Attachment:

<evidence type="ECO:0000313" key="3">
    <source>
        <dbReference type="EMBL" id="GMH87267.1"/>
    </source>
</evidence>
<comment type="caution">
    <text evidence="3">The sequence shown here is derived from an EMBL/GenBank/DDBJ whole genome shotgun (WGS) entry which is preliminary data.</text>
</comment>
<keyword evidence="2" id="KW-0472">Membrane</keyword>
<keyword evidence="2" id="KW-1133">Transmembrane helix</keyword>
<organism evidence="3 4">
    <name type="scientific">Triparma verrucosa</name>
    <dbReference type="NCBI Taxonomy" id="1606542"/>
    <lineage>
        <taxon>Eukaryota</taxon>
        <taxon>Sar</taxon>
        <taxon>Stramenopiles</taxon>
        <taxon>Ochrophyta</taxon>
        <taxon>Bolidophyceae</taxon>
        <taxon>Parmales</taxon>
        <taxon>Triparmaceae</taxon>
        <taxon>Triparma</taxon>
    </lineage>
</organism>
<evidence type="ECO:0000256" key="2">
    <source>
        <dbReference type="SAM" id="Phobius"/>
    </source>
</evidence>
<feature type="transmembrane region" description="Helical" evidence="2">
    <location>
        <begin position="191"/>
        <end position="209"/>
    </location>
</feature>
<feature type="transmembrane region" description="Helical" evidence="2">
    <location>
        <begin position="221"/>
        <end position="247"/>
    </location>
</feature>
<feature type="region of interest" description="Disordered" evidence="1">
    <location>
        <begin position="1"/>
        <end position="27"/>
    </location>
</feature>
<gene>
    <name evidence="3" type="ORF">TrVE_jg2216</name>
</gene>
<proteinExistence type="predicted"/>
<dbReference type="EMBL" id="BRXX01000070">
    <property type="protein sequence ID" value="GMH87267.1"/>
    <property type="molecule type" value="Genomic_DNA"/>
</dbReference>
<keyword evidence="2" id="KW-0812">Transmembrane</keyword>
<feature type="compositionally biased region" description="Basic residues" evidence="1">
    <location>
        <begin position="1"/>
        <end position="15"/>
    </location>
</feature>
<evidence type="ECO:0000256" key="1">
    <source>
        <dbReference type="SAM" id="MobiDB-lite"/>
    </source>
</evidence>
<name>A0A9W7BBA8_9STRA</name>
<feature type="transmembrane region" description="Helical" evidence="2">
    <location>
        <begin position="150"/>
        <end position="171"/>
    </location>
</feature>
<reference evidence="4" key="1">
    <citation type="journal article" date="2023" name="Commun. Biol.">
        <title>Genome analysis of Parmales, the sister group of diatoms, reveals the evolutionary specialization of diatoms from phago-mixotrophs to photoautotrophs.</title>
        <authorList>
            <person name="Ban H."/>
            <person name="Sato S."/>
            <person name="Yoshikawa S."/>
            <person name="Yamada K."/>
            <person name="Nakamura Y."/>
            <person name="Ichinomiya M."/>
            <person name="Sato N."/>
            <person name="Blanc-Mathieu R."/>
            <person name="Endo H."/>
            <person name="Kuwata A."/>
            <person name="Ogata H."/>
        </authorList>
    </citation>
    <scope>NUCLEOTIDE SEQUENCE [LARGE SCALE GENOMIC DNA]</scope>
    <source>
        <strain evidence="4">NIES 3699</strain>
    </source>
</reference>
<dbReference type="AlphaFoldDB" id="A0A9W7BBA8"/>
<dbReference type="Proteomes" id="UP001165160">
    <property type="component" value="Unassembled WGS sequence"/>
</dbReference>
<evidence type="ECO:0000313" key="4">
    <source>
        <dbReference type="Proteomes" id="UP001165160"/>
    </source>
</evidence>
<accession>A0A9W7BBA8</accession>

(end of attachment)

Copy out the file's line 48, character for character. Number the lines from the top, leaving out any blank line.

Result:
<gene>